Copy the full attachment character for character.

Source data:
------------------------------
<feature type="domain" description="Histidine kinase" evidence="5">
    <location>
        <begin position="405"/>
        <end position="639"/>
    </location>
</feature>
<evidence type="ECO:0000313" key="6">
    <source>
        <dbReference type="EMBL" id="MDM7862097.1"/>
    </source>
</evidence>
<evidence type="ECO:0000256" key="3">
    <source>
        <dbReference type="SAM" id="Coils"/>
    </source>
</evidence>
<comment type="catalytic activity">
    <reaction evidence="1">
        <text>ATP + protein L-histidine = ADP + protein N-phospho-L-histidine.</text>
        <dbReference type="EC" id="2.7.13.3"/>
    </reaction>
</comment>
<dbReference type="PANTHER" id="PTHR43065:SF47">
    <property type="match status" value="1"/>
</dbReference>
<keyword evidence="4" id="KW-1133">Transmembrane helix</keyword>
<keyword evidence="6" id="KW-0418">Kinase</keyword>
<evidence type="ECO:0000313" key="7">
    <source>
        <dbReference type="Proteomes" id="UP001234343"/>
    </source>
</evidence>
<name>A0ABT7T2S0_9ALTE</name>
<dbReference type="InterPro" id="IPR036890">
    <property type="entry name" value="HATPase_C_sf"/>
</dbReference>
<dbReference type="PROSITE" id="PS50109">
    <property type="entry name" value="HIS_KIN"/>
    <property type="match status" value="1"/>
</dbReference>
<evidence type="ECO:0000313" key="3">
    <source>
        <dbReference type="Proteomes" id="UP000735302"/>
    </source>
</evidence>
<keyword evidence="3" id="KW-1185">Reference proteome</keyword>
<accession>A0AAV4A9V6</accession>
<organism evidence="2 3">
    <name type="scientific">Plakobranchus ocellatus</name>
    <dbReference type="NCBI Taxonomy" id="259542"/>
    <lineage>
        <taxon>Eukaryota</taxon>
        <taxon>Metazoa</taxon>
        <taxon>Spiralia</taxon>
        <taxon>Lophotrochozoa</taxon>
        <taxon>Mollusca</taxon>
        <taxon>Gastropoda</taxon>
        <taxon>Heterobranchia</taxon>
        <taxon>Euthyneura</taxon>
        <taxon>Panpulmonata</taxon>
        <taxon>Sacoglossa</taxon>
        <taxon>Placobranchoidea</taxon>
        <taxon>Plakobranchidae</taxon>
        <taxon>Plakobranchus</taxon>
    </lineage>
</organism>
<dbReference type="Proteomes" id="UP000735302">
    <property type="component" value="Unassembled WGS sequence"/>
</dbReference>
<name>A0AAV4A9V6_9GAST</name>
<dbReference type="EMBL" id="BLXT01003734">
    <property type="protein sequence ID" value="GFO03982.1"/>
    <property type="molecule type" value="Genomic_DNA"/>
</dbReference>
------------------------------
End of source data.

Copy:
<feature type="domain" description="Histidine kinase" evidence="5">
    <location>
        <begin position="405"/>
        <end position="639"/>
    </location>
</feature>
<evidence type="ECO:0000313" key="6">
    <source>
        <dbReference type="EMBL" id="MDM7862097.1"/>
    </source>
</evidence>
<evidence type="ECO:0000256" key="3">
    <source>
        <dbReference type="SAM" id="Coils"/>
    </source>
</evidence>
<comment type="catalytic activity">
    <reaction evidence="1">
        <text>ATP + protein L-histidine = ADP + protein N-phospho-L-histidine.</text>
        <dbReference type="EC" id="2.7.13.3"/>
    </reaction>
</comment>
<dbReference type="PANTHER" id="PTHR43065:SF47">
    <property type="match status" value="1"/>
</dbReference>
<keyword evidence="4" id="KW-1133">Transmembrane helix</keyword>
<keyword evidence="6" id="KW-0418">Kinase</keyword>
<evidence type="ECO:0000313" key="7">
    <source>
        <dbReference type="Proteomes" id="UP001234343"/>
    </source>
</evidence>
<name>A0ABT7T2S0_9ALTE</name>
<dbReference type="InterPro" id="IPR036890">
    <property type="entry name" value="HATPase_C_sf"/>
</dbReference>
<dbReference type="PROSITE" id="PS50109">
    <property type="entry name" value="HIS_KIN"/>
    <property type="match status" value="1"/>
</dbReference>
<evidence type="ECO:0000313" key="3">
    <source>
        <dbReference type="Proteomes" id="UP000735302"/>
    </source>
</evidence>
<keyword evidence="3" id="KW-1185">Reference proteome</keyword>
<accession>A0AAV4A9V6</accession>
<organism evidence="2 3">
    <name type="scientific">Plakobranchus ocellatus</name>
    <dbReference type="NCBI Taxonomy" id="259542"/>
    <lineage>
        <taxon>Eukaryota</taxon>
        <taxon>Metazoa</taxon>
        <taxon>Spiralia</taxon>
        <taxon>Lophotrochozoa</taxon>
        <taxon>Mollusca</taxon>
        <taxon>Gastropoda</taxon>
        <taxon>Heterobranchia</taxon>
        <taxon>Euthyneura</taxon>
        <taxon>Panpulmonata</taxon>
        <taxon>Sacoglossa</taxon>
        <taxon>Placobranchoidea</taxon>
        <taxon>Plakobranchidae</taxon>
        <taxon>Plakobranchus</taxon>
    </lineage>
</organism>
<dbReference type="Proteomes" id="UP000735302">
    <property type="component" value="Unassembled WGS sequence"/>
</dbReference>
<name>A0AAV4A9V6_9GAST</name>
<dbReference type="EMBL" id="BLXT01003734">
    <property type="protein sequence ID" value="GFO03982.1"/>
    <property type="molecule type" value="Genomic_DNA"/>
</dbReference>